Pavla Vopeláková: small acts of kindness can go a long way


In the last twenty-five years or so, Czechs have increasingly recognized the importance of giving to charity, not only for the sake of the society, but for themselves. Many people contribute to charity regularly, but at Christmas time the urge to help others and spare a thought for the less fortunate is stronger than ever. For this Christmas special I spoke to Pavla Vopeláková, a young woman whose whole life has revolved around charity, about her work for the Czech branch of the Salvation Army, some of the special charity projects linked to Christmas and in what way charity has enriched her own life.

Pavla Vopeláková, photo: Czech TelevisionPavla Vopeláková, photo: Czech Television “Christmas is always a busy time of the year, but it is also a special time of the year when we really want to help the people that we are looking after in the best possible way and we want to bring the spirit of Christmas to them as well. So it has been busy since October when we start making preparations. For instance, we ask children from our social institutions to draw what they would really, really like to get for Christmas. Then in November we collect about 250 wishes (drawings) and it is amazing even to see the pictures which we then put under a huge Christmas tree in a shopping mall. We light the tree with the coming of Advent and the people doing their Christmas shopping can pick up a picture, buy the present and we wrap it and deliver it to the child on Christmas day.”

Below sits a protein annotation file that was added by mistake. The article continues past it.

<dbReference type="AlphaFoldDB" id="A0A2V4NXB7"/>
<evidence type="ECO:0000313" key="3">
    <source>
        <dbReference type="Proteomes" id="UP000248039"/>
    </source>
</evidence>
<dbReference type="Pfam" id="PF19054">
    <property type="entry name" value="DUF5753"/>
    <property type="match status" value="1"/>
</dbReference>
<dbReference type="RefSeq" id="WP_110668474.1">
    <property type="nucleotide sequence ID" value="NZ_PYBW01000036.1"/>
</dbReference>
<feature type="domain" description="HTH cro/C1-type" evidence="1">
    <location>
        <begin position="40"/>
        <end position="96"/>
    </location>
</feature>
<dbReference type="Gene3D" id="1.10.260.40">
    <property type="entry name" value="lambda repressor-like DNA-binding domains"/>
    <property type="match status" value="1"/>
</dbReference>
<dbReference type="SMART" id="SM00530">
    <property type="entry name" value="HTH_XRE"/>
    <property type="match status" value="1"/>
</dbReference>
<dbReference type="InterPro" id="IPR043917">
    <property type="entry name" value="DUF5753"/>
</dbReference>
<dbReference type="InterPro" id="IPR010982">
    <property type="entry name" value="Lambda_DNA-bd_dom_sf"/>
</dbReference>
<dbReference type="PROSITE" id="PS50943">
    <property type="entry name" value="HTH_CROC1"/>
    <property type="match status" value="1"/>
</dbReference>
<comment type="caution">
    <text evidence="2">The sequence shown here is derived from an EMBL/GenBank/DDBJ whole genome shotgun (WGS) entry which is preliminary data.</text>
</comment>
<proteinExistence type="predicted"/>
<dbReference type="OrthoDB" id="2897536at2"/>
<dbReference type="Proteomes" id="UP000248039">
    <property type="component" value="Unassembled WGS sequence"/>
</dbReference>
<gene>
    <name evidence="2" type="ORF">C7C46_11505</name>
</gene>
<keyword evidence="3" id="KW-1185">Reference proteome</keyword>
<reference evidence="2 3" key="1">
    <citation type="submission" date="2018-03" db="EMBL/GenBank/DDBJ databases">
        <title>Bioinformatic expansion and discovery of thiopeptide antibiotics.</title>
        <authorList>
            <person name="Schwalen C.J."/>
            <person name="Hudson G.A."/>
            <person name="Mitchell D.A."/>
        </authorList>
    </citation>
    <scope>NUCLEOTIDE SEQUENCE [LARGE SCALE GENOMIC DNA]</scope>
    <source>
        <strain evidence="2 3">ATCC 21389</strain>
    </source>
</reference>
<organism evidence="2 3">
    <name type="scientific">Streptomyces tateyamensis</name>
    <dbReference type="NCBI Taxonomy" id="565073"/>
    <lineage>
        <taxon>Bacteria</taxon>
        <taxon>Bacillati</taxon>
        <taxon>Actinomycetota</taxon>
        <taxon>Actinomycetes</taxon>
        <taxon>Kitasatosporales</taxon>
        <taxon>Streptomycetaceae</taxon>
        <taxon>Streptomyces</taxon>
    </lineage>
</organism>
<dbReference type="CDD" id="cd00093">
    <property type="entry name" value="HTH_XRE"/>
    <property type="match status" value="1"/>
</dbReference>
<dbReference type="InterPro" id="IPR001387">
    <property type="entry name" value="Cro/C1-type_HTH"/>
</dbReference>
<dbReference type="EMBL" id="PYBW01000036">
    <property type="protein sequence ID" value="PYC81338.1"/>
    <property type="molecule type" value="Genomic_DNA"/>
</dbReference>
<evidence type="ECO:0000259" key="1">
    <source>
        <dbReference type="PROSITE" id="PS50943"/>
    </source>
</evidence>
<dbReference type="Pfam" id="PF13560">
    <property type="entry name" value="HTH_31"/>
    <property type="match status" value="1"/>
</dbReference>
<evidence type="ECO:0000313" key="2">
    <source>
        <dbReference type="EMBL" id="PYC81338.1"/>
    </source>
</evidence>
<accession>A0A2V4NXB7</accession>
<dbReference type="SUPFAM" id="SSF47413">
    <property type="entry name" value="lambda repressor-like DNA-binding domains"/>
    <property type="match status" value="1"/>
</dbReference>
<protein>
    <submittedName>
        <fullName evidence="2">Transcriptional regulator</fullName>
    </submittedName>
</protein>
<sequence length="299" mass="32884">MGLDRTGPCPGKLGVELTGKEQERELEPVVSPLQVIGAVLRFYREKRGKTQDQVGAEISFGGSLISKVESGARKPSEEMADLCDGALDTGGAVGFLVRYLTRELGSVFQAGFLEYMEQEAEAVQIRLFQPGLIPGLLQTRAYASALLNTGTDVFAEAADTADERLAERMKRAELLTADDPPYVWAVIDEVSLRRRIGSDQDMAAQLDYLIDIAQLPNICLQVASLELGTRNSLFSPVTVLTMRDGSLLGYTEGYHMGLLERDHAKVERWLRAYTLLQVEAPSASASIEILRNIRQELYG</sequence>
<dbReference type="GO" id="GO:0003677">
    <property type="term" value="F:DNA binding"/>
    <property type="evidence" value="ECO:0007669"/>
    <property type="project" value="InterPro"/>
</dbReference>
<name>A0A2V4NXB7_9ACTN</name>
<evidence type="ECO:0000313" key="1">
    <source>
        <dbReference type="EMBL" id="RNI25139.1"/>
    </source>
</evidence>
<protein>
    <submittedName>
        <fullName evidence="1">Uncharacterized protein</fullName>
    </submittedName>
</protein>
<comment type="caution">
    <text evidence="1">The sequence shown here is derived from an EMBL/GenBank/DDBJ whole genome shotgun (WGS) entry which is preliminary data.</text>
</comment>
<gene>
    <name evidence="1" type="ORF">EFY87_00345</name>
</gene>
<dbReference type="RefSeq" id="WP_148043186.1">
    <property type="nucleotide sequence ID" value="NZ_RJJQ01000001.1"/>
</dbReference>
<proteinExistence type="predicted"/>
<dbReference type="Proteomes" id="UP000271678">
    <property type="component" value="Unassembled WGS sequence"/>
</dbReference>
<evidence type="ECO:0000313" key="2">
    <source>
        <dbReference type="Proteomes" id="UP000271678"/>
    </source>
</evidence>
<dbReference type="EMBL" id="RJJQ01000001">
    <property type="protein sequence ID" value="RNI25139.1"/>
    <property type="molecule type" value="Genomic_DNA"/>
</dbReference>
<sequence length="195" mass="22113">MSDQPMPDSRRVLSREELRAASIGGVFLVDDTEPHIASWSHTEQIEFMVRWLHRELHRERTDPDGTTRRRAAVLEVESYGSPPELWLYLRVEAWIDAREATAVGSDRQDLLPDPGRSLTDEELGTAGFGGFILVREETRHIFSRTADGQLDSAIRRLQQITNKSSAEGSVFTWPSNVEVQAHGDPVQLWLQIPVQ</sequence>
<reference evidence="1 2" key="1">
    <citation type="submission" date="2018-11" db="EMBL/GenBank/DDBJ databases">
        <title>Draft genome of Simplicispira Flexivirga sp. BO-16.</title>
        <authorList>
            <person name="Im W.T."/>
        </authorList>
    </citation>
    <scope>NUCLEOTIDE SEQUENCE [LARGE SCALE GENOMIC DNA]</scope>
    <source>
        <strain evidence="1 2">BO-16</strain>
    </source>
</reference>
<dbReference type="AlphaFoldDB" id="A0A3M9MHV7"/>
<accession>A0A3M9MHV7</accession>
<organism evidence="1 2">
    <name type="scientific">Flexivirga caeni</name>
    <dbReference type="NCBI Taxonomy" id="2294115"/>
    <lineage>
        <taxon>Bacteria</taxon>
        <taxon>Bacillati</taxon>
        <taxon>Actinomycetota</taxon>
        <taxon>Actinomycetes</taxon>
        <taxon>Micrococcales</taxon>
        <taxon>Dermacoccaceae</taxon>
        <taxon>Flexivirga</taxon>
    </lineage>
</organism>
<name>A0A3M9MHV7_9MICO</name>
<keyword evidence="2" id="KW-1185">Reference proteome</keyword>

So you make dreams come true…

“Yes, and it is wonderful to see the children’s shining eyes when they get what they really wanted.”

And what is the response of the public like? I think this is one of your most popular projects…

“It is one of the most popular, because it is for children and there is nothing better than seeing children’s shining eyes under the Christmas tree. And the response is brilliant. People stop by the tree and often they do not pick just one but sometimes as many as ten pictures – meaning they buy ten presents, and not only that, they also donate funds. They buy extra toys which we deliver to other children or we store them and have something ready for parents when their children have birthdays.”

And people engage their own children in this, don’t they?